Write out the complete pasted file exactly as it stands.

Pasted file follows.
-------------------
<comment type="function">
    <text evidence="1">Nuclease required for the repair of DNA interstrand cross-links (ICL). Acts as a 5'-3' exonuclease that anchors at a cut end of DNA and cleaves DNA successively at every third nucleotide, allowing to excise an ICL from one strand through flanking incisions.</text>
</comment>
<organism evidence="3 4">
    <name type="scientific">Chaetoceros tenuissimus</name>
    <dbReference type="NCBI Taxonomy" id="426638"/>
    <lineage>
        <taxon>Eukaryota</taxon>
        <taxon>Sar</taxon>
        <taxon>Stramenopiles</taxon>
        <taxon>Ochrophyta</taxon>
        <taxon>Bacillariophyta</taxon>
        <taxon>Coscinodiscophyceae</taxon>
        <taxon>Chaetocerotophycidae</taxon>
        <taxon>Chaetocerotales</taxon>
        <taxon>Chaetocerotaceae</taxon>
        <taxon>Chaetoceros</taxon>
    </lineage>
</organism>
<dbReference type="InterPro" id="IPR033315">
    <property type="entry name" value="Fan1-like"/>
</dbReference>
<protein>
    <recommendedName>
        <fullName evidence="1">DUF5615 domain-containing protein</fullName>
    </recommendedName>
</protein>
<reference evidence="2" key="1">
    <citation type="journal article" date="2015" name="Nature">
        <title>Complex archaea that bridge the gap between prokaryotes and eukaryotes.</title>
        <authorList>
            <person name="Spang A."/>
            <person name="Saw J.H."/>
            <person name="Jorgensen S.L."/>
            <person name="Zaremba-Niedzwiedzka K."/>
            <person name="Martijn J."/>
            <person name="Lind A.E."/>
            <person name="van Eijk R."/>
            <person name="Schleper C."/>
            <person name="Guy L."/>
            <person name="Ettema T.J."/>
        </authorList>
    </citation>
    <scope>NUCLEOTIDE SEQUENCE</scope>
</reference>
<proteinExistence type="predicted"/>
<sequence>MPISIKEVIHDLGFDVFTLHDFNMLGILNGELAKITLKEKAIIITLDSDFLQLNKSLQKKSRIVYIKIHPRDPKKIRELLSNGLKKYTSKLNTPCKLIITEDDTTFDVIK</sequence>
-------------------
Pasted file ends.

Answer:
<comment type="function">
    <text evidence="1">Nuclease required for the repair of DNA interstrand cross-links (ICL). Acts as a 5'-3' exonuclease that anchors at a cut end of DNA and cleaves DNA successively at every third nucleotide, allowing to excise an ICL from one strand through flanking incisions.</text>
</comment>
<organism evidence="3 4">
    <name type="scientific">Chaetoceros tenuissimus</name>
    <dbReference type="NCBI Taxonomy" id="426638"/>
    <lineage>
        <taxon>Eukaryota</taxon>
        <taxon>Sar</taxon>
        <taxon>Stramenopiles</taxon>
        <taxon>Ochrophyta</taxon>
        <taxon>Bacillariophyta</taxon>
        <taxon>Coscinodiscophyceae</taxon>
        <taxon>Chaetocerotophycidae</taxon>
        <taxon>Chaetocerotales</taxon>
        <taxon>Chaetocerotaceae</taxon>
        <taxon>Chaetoceros</taxon>
    </lineage>
</organism>
<dbReference type="InterPro" id="IPR033315">
    <property type="entry name" value="Fan1-like"/>
</dbReference>
<protein>
    <recommendedName>
        <fullName evidence="1">DUF5615 domain-containing protein</fullName>
    </recommendedName>
</protein>
<reference evidence="2" key="1">
    <citation type="journal article" date="2015" name="Nature">
        <title>Complex archaea that bridge the gap between prokaryotes and eukaryotes.</title>
        <authorList>
            <person name="Spang A."/>
            <person name="Saw J.H."/>
            <person name="Jorgensen S.L."/>
            <person name="Zaremba-Niedzwiedzka K."/>
            <person name="Martijn J."/>
            <person name="Lind A.E."/>
            <person name="van Eijk R."/>
            <person name="Schleper C."/>
            <person name="Guy L."/>
            <person name="Ettema T.J."/>
        </authorList>
    </citation>
    <scope>NUCLEOTIDE SEQUENCE</scope>
</reference>
<proteinExistence type="predicted"/>
<sequence>MPISIKEVIHDLGFDVFTLHDFNMLGILNGELAKITLKEKAIIITLDSDFLQLNKSLQKKSRIVYIKIHPRDPKKIRELLSNGLKKYTSKLNTPCKLIITEDDTTFDVIK</sequence>